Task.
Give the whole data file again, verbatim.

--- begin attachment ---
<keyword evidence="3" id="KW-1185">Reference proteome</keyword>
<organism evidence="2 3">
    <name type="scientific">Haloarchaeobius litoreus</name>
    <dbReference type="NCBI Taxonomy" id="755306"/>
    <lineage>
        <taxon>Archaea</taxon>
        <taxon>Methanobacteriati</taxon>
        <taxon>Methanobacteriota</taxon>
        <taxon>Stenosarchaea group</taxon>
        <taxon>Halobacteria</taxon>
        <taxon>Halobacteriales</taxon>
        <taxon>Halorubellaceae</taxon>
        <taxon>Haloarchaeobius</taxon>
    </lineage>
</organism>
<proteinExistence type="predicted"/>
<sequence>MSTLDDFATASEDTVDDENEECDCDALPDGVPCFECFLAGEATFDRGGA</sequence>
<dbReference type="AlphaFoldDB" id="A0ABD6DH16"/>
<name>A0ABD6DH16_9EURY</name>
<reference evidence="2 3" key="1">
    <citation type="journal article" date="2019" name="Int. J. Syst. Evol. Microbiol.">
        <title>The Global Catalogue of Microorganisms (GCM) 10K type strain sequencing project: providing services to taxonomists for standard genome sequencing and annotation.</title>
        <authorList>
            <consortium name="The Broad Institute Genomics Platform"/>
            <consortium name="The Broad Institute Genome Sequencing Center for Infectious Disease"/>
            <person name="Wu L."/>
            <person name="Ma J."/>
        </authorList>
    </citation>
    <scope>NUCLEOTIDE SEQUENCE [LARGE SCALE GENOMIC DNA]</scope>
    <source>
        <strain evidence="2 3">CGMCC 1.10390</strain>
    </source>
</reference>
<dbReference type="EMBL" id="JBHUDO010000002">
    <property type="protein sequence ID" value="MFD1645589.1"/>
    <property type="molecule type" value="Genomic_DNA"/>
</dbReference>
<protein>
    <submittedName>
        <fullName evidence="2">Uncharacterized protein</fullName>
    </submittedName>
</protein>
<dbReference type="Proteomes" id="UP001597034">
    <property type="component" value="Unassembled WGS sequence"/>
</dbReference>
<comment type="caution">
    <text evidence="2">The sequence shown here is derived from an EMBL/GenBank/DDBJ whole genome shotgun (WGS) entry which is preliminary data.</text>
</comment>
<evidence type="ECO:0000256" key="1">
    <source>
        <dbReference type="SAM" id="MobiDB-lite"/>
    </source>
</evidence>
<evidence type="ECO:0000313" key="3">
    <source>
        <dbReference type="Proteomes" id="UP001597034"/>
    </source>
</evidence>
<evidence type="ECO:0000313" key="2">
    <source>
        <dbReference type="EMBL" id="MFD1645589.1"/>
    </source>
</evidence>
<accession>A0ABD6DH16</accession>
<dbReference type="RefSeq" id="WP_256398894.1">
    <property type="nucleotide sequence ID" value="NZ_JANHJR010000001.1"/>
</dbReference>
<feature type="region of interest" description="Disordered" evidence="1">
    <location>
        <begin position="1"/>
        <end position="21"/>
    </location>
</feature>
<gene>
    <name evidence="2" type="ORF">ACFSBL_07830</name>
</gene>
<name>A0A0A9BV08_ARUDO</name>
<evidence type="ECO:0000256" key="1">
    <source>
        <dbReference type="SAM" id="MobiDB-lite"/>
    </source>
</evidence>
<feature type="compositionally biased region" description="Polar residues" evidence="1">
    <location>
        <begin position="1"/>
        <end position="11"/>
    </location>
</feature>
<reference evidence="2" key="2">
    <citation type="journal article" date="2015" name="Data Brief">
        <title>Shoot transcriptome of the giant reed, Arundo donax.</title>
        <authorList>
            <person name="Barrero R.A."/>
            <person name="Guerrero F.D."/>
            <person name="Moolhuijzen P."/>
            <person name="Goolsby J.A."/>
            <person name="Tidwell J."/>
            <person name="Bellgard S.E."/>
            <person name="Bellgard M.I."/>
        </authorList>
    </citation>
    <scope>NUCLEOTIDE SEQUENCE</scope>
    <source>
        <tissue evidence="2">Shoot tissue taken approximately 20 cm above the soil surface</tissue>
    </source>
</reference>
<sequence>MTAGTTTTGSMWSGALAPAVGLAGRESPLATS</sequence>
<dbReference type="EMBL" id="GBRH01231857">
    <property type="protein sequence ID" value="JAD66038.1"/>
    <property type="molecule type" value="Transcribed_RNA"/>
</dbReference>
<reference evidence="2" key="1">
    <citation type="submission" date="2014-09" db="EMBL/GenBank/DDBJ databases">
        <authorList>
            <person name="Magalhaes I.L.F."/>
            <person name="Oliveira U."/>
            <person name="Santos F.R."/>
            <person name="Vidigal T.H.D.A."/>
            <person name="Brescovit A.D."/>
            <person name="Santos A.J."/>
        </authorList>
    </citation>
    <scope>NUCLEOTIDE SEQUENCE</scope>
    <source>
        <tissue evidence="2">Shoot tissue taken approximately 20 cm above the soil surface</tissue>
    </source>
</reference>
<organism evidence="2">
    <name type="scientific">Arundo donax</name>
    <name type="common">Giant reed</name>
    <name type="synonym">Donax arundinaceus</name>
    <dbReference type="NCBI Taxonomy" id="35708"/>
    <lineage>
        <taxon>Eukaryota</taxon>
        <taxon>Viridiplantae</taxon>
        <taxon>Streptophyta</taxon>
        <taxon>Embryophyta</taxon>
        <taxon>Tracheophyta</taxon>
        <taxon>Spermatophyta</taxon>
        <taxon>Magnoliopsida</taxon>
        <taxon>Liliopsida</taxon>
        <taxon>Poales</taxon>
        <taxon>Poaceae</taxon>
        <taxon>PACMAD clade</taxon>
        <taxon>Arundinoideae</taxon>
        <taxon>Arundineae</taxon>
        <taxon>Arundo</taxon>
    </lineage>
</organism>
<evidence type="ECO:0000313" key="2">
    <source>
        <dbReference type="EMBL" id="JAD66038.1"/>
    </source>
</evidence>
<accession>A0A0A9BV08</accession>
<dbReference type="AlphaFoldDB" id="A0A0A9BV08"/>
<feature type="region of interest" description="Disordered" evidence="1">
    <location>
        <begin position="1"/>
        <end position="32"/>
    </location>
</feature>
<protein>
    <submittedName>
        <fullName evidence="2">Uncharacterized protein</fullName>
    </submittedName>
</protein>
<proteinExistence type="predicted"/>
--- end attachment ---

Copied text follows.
<keyword evidence="3" id="KW-1185">Reference proteome</keyword>
<organism evidence="2 3">
    <name type="scientific">Haloarchaeobius litoreus</name>
    <dbReference type="NCBI Taxonomy" id="755306"/>
    <lineage>
        <taxon>Archaea</taxon>
        <taxon>Methanobacteriati</taxon>
        <taxon>Methanobacteriota</taxon>
        <taxon>Stenosarchaea group</taxon>
        <taxon>Halobacteria</taxon>
        <taxon>Halobacteriales</taxon>
        <taxon>Halorubellaceae</taxon>
        <taxon>Haloarchaeobius</taxon>
    </lineage>
</organism>
<proteinExistence type="predicted"/>
<sequence>MSTLDDFATASEDTVDDENEECDCDALPDGVPCFECFLAGEATFDRGGA</sequence>
<dbReference type="AlphaFoldDB" id="A0ABD6DH16"/>
<name>A0ABD6DH16_9EURY</name>
<reference evidence="2 3" key="1">
    <citation type="journal article" date="2019" name="Int. J. Syst. Evol. Microbiol.">
        <title>The Global Catalogue of Microorganisms (GCM) 10K type strain sequencing project: providing services to taxonomists for standard genome sequencing and annotation.</title>
        <authorList>
            <consortium name="The Broad Institute Genomics Platform"/>
            <consortium name="The Broad Institute Genome Sequencing Center for Infectious Disease"/>
            <person name="Wu L."/>
            <person name="Ma J."/>
        </authorList>
    </citation>
    <scope>NUCLEOTIDE SEQUENCE [LARGE SCALE GENOMIC DNA]</scope>
    <source>
        <strain evidence="2 3">CGMCC 1.10390</strain>
    </source>
</reference>
<dbReference type="EMBL" id="JBHUDO010000002">
    <property type="protein sequence ID" value="MFD1645589.1"/>
    <property type="molecule type" value="Genomic_DNA"/>
</dbReference>
<protein>
    <submittedName>
        <fullName evidence="2">Uncharacterized protein</fullName>
    </submittedName>
</protein>
<dbReference type="Proteomes" id="UP001597034">
    <property type="component" value="Unassembled WGS sequence"/>
</dbReference>
<comment type="caution">
    <text evidence="2">The sequence shown here is derived from an EMBL/GenBank/DDBJ whole genome shotgun (WGS) entry which is preliminary data.</text>
</comment>
<evidence type="ECO:0000256" key="1">
    <source>
        <dbReference type="SAM" id="MobiDB-lite"/>
    </source>
</evidence>
<evidence type="ECO:0000313" key="3">
    <source>
        <dbReference type="Proteomes" id="UP001597034"/>
    </source>
</evidence>
<evidence type="ECO:0000313" key="2">
    <source>
        <dbReference type="EMBL" id="MFD1645589.1"/>
    </source>
</evidence>
<accession>A0ABD6DH16</accession>
<dbReference type="RefSeq" id="WP_256398894.1">
    <property type="nucleotide sequence ID" value="NZ_JANHJR010000001.1"/>
</dbReference>
<feature type="region of interest" description="Disordered" evidence="1">
    <location>
        <begin position="1"/>
        <end position="21"/>
    </location>
</feature>
<gene>
    <name evidence="2" type="ORF">ACFSBL_07830</name>
</gene>
<name>A0A0A9BV08_ARUDO</name>
<evidence type="ECO:0000256" key="1">
    <source>
        <dbReference type="SAM" id="MobiDB-lite"/>
    </source>
</evidence>
<feature type="compositionally biased region" description="Polar residues" evidence="1">
    <location>
        <begin position="1"/>
        <end position="11"/>
    </location>
</feature>
<reference evidence="2" key="2">
    <citation type="journal article" date="2015" name="Data Brief">
        <title>Shoot transcriptome of the giant reed, Arundo donax.</title>
        <authorList>
            <person name="Barrero R.A."/>
            <person name="Guerrero F.D."/>
            <person name="Moolhuijzen P."/>
            <person name="Goolsby J.A."/>
            <person name="Tidwell J."/>
            <person name="Bellgard S.E."/>
            <person name="Bellgard M.I."/>
        </authorList>
    </citation>
    <scope>NUCLEOTIDE SEQUENCE</scope>
    <source>
        <tissue evidence="2">Shoot tissue taken approximately 20 cm above the soil surface</tissue>
    </source>
</reference>
<sequence>MTAGTTTTGSMWSGALAPAVGLAGRESPLATS</sequence>
<dbReference type="EMBL" id="GBRH01231857">
    <property type="protein sequence ID" value="JAD66038.1"/>
    <property type="molecule type" value="Transcribed_RNA"/>
</dbReference>
<reference evidence="2" key="1">
    <citation type="submission" date="2014-09" db="EMBL/GenBank/DDBJ databases">
        <authorList>
            <person name="Magalhaes I.L.F."/>
            <person name="Oliveira U."/>
            <person name="Santos F.R."/>
            <person name="Vidigal T.H.D.A."/>
            <person name="Brescovit A.D."/>
            <person name="Santos A.J."/>
        </authorList>
    </citation>
    <scope>NUCLEOTIDE SEQUENCE</scope>
    <source>
        <tissue evidence="2">Shoot tissue taken approximately 20 cm above the soil surface</tissue>
    </source>
</reference>
<organism evidence="2">
    <name type="scientific">Arundo donax</name>
    <name type="common">Giant reed</name>
    <name type="synonym">Donax arundinaceus</name>
    <dbReference type="NCBI Taxonomy" id="35708"/>
    <lineage>
        <taxon>Eukaryota</taxon>
        <taxon>Viridiplantae</taxon>
        <taxon>Streptophyta</taxon>
        <taxon>Embryophyta</taxon>
        <taxon>Tracheophyta</taxon>
        <taxon>Spermatophyta</taxon>
        <taxon>Magnoliopsida</taxon>
        <taxon>Liliopsida</taxon>
        <taxon>Poales</taxon>
        <taxon>Poaceae</taxon>
        <taxon>PACMAD clade</taxon>
        <taxon>Arundinoideae</taxon>
        <taxon>Arundineae</taxon>
        <taxon>Arundo</taxon>
    </lineage>
</organism>
<evidence type="ECO:0000313" key="2">
    <source>
        <dbReference type="EMBL" id="JAD66038.1"/>
    </source>
</evidence>
<accession>A0A0A9BV08</accession>
<dbReference type="AlphaFoldDB" id="A0A0A9BV08"/>
<feature type="region of interest" description="Disordered" evidence="1">
    <location>
        <begin position="1"/>
        <end position="32"/>
    </location>
</feature>
<protein>
    <submittedName>
        <fullName evidence="2">Uncharacterized protein</fullName>
    </submittedName>
</protein>
<proteinExistence type="predicted"/>